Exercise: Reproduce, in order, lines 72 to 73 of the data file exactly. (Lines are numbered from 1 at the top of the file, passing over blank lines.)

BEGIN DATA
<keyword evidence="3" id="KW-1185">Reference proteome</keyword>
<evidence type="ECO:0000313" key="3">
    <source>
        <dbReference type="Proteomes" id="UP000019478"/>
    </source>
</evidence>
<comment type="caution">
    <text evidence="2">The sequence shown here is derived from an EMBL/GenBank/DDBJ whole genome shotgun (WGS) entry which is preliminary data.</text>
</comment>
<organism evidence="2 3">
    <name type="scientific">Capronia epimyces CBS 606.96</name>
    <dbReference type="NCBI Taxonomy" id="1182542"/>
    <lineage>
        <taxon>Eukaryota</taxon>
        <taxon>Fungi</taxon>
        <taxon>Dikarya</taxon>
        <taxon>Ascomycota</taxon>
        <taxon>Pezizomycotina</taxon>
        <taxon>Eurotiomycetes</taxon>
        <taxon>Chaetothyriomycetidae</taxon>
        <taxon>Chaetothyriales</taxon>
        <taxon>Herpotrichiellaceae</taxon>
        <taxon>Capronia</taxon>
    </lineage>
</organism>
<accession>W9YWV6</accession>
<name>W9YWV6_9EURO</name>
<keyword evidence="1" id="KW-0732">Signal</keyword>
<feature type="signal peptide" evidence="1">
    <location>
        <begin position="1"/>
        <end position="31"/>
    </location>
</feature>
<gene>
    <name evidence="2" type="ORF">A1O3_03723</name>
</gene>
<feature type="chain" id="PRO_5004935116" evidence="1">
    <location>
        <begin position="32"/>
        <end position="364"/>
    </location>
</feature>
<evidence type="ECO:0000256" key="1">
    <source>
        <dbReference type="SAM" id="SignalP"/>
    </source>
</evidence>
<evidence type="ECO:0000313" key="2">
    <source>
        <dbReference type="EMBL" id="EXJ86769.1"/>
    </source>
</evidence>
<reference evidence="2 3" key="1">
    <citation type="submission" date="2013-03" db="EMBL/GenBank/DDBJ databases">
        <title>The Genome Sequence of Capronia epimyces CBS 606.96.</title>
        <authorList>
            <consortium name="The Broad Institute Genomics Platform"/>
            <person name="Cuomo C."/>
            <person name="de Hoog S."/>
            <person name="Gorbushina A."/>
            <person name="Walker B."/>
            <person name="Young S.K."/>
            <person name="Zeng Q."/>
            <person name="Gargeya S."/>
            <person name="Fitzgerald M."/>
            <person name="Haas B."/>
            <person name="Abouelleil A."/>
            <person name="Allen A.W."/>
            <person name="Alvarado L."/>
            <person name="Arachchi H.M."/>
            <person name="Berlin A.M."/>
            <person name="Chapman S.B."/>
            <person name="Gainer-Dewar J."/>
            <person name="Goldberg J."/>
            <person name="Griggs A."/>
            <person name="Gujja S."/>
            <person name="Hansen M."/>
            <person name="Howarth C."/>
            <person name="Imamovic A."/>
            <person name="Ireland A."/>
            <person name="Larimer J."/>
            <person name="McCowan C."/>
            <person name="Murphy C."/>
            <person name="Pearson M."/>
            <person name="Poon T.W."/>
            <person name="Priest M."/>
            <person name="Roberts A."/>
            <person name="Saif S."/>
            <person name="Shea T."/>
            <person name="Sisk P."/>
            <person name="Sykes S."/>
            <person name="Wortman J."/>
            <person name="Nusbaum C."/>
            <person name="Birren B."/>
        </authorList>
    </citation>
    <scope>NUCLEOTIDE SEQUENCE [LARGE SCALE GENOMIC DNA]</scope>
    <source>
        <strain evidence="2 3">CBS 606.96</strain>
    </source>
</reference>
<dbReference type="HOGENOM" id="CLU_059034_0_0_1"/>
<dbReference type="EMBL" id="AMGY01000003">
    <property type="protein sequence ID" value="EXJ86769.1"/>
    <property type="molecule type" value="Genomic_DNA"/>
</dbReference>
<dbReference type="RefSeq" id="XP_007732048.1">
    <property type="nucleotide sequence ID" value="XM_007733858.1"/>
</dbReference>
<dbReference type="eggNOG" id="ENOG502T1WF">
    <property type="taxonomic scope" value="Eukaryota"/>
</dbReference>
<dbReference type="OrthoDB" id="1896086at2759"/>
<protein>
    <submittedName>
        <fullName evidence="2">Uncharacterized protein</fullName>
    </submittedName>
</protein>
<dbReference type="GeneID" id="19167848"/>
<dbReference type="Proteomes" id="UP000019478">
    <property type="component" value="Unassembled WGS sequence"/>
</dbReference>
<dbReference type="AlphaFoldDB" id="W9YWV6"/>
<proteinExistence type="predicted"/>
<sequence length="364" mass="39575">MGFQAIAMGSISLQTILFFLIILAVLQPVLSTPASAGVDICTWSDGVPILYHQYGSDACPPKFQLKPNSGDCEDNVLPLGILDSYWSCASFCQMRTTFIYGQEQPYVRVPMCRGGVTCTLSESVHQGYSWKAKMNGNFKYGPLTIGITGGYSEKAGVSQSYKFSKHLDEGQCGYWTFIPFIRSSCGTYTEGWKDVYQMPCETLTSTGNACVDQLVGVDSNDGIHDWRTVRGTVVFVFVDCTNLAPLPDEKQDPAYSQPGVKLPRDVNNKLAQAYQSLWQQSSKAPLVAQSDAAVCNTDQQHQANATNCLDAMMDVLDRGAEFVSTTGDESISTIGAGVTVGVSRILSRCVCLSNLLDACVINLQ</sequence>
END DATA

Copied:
            <person name="Berlin A.M."/>
            <person name="Chapman S.B."/>